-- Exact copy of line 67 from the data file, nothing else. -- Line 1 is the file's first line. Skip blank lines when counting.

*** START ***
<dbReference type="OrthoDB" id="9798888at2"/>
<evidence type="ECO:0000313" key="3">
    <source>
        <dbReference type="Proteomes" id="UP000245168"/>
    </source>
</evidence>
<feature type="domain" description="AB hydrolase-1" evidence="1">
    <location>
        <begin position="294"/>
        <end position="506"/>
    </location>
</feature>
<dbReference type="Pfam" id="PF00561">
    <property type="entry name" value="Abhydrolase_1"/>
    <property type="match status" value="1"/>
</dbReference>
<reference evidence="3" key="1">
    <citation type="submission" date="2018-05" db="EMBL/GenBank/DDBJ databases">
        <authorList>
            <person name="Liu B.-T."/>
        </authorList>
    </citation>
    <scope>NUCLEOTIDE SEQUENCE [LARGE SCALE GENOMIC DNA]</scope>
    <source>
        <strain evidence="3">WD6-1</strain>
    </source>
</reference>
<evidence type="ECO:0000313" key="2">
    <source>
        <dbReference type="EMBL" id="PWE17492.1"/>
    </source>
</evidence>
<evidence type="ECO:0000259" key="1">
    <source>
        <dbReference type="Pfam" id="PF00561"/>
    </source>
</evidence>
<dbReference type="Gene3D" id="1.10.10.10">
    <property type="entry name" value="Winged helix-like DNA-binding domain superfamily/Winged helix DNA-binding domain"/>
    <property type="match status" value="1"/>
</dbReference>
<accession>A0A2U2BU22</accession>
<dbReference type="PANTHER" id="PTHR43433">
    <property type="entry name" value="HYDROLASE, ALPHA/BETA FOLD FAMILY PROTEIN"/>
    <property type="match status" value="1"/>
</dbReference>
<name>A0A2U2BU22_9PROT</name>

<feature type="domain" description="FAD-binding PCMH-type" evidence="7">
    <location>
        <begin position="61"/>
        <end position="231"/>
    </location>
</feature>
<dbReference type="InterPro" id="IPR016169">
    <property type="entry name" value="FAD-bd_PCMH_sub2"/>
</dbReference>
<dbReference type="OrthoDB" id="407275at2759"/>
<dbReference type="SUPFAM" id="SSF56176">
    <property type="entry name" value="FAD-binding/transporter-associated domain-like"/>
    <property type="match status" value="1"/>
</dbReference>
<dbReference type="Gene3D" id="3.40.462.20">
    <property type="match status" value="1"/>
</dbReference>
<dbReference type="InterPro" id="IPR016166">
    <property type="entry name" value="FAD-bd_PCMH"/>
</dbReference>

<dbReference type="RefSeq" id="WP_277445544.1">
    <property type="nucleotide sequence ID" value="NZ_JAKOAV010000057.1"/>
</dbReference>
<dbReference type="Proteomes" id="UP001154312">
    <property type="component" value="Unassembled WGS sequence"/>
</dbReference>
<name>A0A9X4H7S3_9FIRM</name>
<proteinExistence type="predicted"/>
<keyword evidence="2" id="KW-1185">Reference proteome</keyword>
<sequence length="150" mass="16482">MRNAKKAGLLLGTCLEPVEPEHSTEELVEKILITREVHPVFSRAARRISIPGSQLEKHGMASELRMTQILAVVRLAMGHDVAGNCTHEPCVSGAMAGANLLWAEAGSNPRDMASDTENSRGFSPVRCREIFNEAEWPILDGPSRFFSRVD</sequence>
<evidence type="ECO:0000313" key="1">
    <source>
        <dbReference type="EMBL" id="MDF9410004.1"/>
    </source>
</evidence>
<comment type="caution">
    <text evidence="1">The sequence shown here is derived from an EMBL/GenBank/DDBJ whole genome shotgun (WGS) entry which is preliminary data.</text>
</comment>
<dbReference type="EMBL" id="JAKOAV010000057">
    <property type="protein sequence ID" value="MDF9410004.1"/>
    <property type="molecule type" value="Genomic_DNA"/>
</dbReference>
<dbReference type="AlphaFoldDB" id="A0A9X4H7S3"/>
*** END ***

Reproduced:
</dbReference>